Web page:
I was hurt in a boating accident. I talked to a lawyer and he sent me a proposed contingency fee agreement. The agreement says that I have to pay the expenses he incurs in prosecuting my case and that interest accrues on the expense money. Is that normal?
It is normal for an attorney handling a contingency fee case to ask the client to re-pay the attorney for the money spent on case expenses out of any settlement achieved in the case. It is not normal, however, for an attorney to charge interest on the expense money they advance for case expenses, although it seems like more and more attorneys are doing it.
The lawyers who charge interest may have a contract with a private company that charges them interest on case expenses, and then the attorney passes the interest that he or she pays while the case is pending onto you as their client. The interest rate may be very high – much higher than the “prime rate.” The lawyer does not profit from this practice, but simply passes the cost of the interest on to you. Sometimes there are additional fees associated with this service that are passed on to you.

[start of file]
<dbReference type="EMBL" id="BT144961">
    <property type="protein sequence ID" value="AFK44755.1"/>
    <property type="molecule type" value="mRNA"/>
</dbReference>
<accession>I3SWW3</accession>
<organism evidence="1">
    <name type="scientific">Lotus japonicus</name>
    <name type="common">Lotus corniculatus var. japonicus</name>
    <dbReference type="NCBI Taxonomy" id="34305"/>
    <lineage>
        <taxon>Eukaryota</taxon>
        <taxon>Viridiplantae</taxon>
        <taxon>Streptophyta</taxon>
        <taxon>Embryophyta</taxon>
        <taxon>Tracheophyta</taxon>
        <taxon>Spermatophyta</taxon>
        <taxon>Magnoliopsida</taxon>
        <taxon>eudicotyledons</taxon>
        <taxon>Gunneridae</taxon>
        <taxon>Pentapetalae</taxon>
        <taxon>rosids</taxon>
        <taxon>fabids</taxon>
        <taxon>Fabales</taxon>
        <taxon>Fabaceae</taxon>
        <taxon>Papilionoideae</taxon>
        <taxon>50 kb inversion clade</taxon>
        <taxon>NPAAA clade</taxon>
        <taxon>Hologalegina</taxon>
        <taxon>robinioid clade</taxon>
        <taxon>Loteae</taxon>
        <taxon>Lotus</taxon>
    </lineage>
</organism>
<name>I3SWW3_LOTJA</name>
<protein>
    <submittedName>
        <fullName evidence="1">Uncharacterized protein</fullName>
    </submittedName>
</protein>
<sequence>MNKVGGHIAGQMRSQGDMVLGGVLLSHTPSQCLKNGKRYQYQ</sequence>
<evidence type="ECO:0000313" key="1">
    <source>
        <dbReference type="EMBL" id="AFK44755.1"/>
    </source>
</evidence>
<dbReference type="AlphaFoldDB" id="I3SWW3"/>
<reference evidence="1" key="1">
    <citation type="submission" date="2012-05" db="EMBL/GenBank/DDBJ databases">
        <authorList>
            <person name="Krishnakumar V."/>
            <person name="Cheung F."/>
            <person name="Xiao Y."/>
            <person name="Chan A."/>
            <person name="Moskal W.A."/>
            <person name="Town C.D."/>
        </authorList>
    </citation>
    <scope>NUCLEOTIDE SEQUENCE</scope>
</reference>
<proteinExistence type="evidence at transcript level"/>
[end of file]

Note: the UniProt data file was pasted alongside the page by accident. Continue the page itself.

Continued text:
There is nothing illegal or unethical about this practice. However, it does increase the cost of legal services and is one factor you should take into account in determining what lawyer to hire for your personal injury or wrongful death case. If a lawyer wants to charge you interest, make sure you ask what the interest rate is and how it is calculated. Sometimes the “APR” (annual percentage rate) is much higher than the quoted rate. Also, make sure you ask it there are any other charges associated, such as "file opening charges" and "discounted case payments."
Our firm has never charged a client one penny of interest. We believe that the contingent fee we charge adequately pays us for our professional service and for advancing case costs on behalf of a client.